Pendersleigh & Sons' Official Maps of the Mideast Side and Silver Lake*



Its neighbors are Los Feliz, Franklin Hills, Sunset Junction, Virgil Village, P-Town, Atwater Village, Frogtown, Elysian Heights and Echo Park. For this episode, I was joined by my traveling companion, filmmaker Diana Ward.

Constructing the reservoirs

EARLY HISTORY & THE RESERVOIR

The area that is now Silver Lake was once populated by the ancestors of the Chumash, who arrived around 13,000 years ago. The Tongva/Kizh arrived from the Sonoran Desert to the east some 3,500 years ago. In 1542, whilst exploring on behalf of Spain, Juan Rodríguez Cabrillo claimed all of California for the Empire after having set foot in San Diego Bay, Santa Catalina Island, San Pedro Bay, Santa Monica Bay, and a few other coastal points. Nevertheless, more than two centuries passed before Spain moved to protect their till-then mostly nominal possessions from the possible encroachment from the English and Russians.

Setting the stage for conquest part to secure California, in 1769 Spain sent explorer Gaspar de Portolà de Rovira on an overland exhibition of what’s now California. In 1777 a plan was put into place to establish civic pueblos to support the newly established military presidios. In 1781, El Pueblo de Nuestra Señora de Los Angeles de Porciuncula (Los Angeles) was founded near the banks of the Los Angeles River. Los Angeles was granted four square leagues of territory, the northern border of which corresponded closely to what’s now Fountain Avenue and the western ran along what’s now Hoover Street. 


Detail of an 1887 map showing the Southerly portion of Ivanhoe

In the 19th century, Scotsman Hugo Reid named the area just north of Los Angles's northern border Ivanhoe and many streets still have Scottish names or names taken from Sir Walter Scott's famous novel, including Ben Lomond, Hawick, Herkimer, Kenilworth, Rowena and St. George. In the map above, the future site of the Silver Lake and Ivanhoe Reservoirs is merely designated as the LA City Res Site, which was before its development as a reservoir a seasonal wetland and part of the Ballona Creek Watershed.

Detail of a map from 1894, still showing the area as Ivanhoe

In 1906, the neighborhood’s two reservoirs were named the Ivanhoe Reservoir and the Silver Lake Reservoir, the latter after LA DWP commissioner Herman Silver.


Detail of 1913 Los Angeles map showing Silver Lake - Elza Ave is now Silver Lake Blvd 


Detail of 1945 Los Angeles map showing Silver Lake - Elza Ave was by then Silver Lake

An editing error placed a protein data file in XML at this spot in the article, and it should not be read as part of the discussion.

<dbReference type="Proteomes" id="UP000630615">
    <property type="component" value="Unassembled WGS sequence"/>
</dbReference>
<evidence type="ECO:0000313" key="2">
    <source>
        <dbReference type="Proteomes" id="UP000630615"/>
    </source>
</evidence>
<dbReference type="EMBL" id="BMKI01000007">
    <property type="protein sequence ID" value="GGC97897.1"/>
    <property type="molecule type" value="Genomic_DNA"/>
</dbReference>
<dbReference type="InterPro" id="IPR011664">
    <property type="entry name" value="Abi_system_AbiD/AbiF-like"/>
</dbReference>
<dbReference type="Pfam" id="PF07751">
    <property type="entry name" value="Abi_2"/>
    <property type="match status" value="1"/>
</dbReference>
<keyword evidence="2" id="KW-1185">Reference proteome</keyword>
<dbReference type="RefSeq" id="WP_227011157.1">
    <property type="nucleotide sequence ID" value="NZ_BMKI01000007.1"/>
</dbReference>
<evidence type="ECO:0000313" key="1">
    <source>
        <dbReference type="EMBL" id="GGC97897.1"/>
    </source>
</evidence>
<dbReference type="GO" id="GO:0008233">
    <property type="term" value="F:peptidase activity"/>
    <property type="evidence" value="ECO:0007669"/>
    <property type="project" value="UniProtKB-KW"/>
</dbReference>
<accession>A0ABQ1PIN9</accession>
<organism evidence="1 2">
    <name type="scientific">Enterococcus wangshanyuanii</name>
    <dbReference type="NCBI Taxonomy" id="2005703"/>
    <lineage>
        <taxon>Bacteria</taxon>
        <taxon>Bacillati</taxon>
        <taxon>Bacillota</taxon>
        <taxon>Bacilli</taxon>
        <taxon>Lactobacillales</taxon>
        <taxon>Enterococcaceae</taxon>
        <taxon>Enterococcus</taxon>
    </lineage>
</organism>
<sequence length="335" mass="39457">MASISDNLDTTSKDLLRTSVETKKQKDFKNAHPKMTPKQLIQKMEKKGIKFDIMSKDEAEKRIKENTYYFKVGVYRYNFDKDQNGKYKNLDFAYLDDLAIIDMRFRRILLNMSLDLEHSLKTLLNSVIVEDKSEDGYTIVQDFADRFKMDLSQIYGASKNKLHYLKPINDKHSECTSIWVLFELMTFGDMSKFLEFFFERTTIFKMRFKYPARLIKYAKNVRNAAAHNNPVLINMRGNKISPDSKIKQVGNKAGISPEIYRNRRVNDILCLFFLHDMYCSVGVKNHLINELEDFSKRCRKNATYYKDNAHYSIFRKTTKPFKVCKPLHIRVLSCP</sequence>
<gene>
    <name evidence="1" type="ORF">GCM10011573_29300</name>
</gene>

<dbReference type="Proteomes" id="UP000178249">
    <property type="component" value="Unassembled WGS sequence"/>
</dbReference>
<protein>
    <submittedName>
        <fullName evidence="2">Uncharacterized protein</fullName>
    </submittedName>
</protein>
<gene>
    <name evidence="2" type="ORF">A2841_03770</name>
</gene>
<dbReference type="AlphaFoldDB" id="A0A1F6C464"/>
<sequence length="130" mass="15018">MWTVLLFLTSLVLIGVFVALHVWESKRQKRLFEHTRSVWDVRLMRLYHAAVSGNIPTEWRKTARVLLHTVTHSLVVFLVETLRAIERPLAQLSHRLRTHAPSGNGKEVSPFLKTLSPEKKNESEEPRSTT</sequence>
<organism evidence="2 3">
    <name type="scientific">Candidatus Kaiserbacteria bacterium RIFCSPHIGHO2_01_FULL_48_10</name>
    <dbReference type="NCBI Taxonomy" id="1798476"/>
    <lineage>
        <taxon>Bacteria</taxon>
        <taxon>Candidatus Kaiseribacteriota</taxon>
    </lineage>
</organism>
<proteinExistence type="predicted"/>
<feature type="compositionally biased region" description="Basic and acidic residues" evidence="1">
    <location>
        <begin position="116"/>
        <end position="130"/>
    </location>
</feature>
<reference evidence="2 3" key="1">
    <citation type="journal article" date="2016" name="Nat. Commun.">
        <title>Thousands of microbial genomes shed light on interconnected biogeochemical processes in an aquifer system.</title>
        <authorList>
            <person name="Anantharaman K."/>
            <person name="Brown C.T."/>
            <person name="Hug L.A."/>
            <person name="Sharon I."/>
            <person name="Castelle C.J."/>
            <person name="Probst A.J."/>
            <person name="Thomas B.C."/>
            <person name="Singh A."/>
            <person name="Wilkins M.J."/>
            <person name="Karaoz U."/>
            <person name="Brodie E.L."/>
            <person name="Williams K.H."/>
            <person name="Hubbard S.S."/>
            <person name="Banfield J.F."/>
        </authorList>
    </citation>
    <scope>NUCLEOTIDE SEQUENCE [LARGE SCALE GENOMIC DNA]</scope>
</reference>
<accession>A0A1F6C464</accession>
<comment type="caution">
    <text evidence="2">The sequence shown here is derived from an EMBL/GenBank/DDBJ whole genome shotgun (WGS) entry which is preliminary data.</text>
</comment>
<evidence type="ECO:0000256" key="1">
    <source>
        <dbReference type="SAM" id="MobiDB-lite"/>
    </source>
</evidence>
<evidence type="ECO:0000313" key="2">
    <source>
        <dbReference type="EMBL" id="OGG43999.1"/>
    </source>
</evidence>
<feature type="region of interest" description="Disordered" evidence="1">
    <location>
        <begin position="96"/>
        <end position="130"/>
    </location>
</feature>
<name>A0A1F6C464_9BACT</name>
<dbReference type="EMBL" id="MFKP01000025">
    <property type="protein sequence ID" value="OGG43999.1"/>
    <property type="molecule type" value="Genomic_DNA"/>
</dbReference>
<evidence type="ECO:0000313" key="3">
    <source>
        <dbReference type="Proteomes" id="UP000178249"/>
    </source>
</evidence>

The reservoir was first drained in 1951 and there was no sign of the infamous Sylvie, the Silver Lake Serpent.


The August House  


 The Canfield-Moreno Estate

 
The Burrows Residence


The Garbutt-Hathaway Mansion

THE SILENT FILM ERA

In 1909 William Selig and Francis Boggs established a film studio in Boggs' rented bungalow in Edendale, an historic Los Angeles neighborhood centered in what is now Echo Park and the eastern portion of what’s now Silver Lake. Soon, Edendale was the center of the burgeoning industry. Meanwhile, Monogram, Vitagraph and Walt Disney all established studios in another Silver Lake neighbor, Franklin Hills. Silver Lake, situated between the two, immediately attracted industry figures and creative types. With the silent film industry including many homosexuals, by the 1920s, Silver Lake also supported a thriving gay population which continue to reside in the neighborhood to the the present.

Silver Lake was also, like neighboring Echo Park and Elysian Heights (nicknamed “Red Hill”), a hotbed of Communism. Beginning in the 1920s and continuing into the 1930s, many real estate developers began to build up the neighborhood. One home, The August House, built in 1913, is one of the neighborhood's oldest. Antonio Moreno, was a "Latin Lover" who commissioned the development of the Moreno Highlands as well as his own Canfield-Moreno Estate (co-named after his oil heiress wife, Daisy Canfield, and also known as The Paramour Mansion and The Crestmount). There's also the Gaudi-inspired Burrows Residence, designed in 1921. Cinematographer Frank A. Garbutt had the Garbutt-Hathaway mansion built on top of a hill and it was a frequent shooting location since its completion in 1928.


The Avenel Co-Op 


The Droste House


The John R. Hunt House


A Neutra home


Another Neutra


Diana checking out another Neutra



The O'Neill Duplex   


Silvertop  


The Tierman Home

California Fool's Gold -- Exploring Eagle Rock

Posted by Eric Brightwell, April 9, 2010 03:21pm | Post a Comment

This entry of the Los Angeles neighborhood blog series is about Eagle Rock. To vote for other Los Angeles neighborhoods to be featured in the blog, vote here. To vote for Los Angeles County communities, vote here.  To vote for Orange County neighborhoods, vote here.





Eagle Rock is a neighborhood situated in Northeast Los Angeles whose neighbors are Pasadena to the east, Garvanza to the southeast, Highland Park and Mount Washington to the south, Glassell Park to the southwest and Glendale to the West.